- The Washington Times - Saturday, January 31, 2004

When the National Air and Space Museum opened the doors to its new facility near Dulles International Airport on Dec. 15, it displayed a Bell UH-13J Ranger, one of the first helicopters used to transport the president of the United States.

The Air Force chose Bell helicopters in 1957 to ferry Dwight D. Eisenhower to National Airport and, eventually, to Camp David and his farm in Gettysburg.

But a story not often told is how Eisenhower quickly switched from the Bell design to faster and much larger Sikorsky helicopters. It was the beginning of a 46-year-long relationship between Sikorsky and every commander in chief since.

On one day in particular, during an evacuation exercise to Camp David, Eisenhower took off from the White House lawn in a Bell. Ten minutes later, two Sikorsky UH-34D Seahorses took off from the Ellipse with the rest of the White House party. The Sikorsky helicopters arrived several minutes before the small Bell. When the president arrived, he was sweating from an uncomfortable ride and annoyed to find us on the ground, with the engines of our helicopter already off and cooled down. It was certainly no surprise that the Army and the Marine Corps, which both used Sikorsky UH-34s, were soon ordered to take over the presidential assignment. The helicopter became known as Marine One after the Corps assumed total control of the job.

Washington has seen a lot of changes since then, but a fleet of American-made Sikorsky helicopters has always been used for Marine One. It has been an ideal fit for the 80-year-old company, which was founded by helicopter pioneer Igor Sikorsky, a Russian immigrant who found success right here in the United States. Sikorsky helicopters have transported 10 presidents through the smooth and the turbulent times of our nation — from the Cuban missile crisis to September 11, 2001, and beyond.

Yet, I recently read the Pentagon is considering whether to ditch this Sikorsky tradition and award the next Marine One contract to a European helicopter-maker.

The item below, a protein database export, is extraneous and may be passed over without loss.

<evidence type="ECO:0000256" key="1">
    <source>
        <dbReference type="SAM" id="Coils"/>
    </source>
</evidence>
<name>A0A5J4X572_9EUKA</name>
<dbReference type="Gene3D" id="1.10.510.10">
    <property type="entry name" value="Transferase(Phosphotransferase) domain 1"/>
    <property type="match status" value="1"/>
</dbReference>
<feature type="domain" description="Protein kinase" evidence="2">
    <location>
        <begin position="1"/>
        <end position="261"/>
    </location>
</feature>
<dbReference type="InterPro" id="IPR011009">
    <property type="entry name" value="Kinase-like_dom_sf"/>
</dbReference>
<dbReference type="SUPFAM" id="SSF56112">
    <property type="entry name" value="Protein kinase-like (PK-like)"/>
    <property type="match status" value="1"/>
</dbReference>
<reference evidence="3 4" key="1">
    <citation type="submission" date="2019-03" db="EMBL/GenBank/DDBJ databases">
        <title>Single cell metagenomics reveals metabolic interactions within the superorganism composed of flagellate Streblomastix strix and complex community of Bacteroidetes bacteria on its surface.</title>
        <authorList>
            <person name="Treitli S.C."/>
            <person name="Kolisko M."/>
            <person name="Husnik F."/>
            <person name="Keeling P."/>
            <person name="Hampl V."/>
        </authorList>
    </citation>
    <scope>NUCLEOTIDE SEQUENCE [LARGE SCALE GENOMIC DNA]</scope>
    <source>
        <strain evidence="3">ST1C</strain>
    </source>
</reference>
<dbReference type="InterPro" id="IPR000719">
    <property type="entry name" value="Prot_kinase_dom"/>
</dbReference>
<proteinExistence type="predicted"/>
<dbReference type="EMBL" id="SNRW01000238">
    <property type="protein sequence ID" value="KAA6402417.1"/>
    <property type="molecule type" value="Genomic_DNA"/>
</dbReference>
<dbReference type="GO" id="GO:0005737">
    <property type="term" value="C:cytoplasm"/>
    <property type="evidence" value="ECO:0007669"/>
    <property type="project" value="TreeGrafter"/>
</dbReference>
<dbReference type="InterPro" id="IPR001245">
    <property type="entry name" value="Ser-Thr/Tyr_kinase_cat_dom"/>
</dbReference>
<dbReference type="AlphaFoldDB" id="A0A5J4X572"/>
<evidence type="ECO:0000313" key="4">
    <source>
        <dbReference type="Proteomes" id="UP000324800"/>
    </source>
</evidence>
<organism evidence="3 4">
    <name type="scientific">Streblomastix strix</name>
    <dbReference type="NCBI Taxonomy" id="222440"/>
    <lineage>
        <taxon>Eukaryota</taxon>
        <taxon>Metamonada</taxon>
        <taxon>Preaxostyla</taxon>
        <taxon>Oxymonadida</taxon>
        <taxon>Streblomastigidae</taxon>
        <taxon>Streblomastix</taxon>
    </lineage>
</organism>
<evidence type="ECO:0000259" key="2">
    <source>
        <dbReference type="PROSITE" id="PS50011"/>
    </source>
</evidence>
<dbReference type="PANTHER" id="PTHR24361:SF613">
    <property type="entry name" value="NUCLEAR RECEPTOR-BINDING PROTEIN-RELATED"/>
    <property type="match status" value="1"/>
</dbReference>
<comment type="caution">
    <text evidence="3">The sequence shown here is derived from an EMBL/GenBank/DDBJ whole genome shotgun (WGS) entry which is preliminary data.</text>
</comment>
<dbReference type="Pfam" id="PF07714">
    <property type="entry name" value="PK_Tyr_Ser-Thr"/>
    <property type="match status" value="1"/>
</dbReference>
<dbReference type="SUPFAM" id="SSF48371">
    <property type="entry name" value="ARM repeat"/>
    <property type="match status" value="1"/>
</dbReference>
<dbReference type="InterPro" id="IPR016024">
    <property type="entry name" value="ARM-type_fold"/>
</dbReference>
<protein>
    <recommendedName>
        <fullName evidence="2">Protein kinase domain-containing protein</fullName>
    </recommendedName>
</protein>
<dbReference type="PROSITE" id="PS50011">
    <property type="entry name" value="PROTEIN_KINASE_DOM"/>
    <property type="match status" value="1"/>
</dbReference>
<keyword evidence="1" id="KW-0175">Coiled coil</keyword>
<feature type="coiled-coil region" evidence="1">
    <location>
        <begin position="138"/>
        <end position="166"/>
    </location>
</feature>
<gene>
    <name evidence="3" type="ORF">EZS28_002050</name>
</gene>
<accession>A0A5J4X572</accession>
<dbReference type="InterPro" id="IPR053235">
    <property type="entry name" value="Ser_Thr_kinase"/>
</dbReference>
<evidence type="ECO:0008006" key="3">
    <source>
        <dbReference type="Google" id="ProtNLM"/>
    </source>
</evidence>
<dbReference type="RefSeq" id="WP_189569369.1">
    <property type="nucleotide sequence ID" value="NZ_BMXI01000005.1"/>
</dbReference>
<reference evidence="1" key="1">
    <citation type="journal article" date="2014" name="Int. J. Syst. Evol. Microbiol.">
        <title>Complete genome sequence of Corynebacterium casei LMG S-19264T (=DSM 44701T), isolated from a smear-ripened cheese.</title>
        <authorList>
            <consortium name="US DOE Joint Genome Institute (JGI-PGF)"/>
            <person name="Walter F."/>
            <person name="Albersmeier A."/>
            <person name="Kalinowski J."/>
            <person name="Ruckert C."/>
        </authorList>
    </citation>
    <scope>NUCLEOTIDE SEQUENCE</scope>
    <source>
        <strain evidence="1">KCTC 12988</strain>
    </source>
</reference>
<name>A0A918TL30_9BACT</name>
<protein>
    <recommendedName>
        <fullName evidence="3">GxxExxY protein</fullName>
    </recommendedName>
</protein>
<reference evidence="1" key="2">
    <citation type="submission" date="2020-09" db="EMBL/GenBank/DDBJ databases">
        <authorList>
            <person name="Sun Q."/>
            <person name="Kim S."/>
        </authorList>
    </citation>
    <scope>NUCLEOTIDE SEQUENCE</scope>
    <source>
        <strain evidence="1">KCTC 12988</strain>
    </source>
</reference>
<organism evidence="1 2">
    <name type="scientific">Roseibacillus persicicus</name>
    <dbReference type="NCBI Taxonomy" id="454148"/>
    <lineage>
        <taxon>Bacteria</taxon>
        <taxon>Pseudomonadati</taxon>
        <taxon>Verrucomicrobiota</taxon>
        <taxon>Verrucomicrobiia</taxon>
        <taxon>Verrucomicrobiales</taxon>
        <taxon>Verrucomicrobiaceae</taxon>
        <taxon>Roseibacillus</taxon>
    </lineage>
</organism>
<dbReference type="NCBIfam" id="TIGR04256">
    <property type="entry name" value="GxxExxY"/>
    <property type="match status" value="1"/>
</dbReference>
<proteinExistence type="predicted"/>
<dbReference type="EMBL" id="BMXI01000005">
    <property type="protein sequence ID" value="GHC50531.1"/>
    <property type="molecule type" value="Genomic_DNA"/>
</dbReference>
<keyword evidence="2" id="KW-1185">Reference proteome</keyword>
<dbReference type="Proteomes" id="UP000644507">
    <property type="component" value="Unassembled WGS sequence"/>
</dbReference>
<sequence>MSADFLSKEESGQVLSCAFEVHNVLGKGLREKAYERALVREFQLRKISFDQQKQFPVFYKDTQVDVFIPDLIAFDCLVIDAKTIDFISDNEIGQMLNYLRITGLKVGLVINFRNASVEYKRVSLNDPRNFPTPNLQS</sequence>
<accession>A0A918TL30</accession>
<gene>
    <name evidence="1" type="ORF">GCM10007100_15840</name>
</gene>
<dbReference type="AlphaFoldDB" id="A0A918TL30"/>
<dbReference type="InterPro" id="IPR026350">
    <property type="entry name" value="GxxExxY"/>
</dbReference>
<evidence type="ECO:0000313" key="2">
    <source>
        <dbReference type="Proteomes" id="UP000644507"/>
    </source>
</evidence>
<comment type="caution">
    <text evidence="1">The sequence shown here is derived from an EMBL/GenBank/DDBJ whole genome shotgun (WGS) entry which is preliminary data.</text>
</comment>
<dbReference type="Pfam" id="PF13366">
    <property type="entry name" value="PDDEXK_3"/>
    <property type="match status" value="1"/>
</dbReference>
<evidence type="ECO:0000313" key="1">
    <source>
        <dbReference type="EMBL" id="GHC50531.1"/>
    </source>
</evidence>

If such a move was made, the president would fly in a foreign helicopter. Sikorsky’s long ties to the White House would end. There is no apparent reason for severing this connection that I can see, unless it is political pressure from the Europeans. I am confident the Pentagon uses Sikorsky vehicles for the Marine One assignment because they are the safest and most secure VIP helicopters in the world. There has never been a Marine One accident, and Sikorsky is building on this record in its new design for the presidential fleet.

Over the years, the mission for Marine One has expanded significantly in support of the president’s duties. Marine One helicopters now fly the president to every part of the country and around the globe. The helicopter fleet also plays a vital role, now more than ever, in ensuring the safety of the president and his family, as well as White House staff and guests, which often include world leaders.

As the first Marine One pilot, it is an honor to be among the men and women who have served our country in this important assignment. For this reason, I hope the Pentagon will not yield to political pressure when making its decision about the future of the program.

President Eisenhower chose Sikorsky for Marine One based on security and excellence. And to this day, the White House and the Marine Corps still rely on U.S.-made Sikorsky helicopters. It is an American tradition we should treasure and continue.

VIRGIL OLSON

Retired colonel U.S. Marine Corps

Col. Olson was the first pilot for the Marine One presidential assignment and commanding officer of Marine Helicopter Squadron One from 1956-1959.

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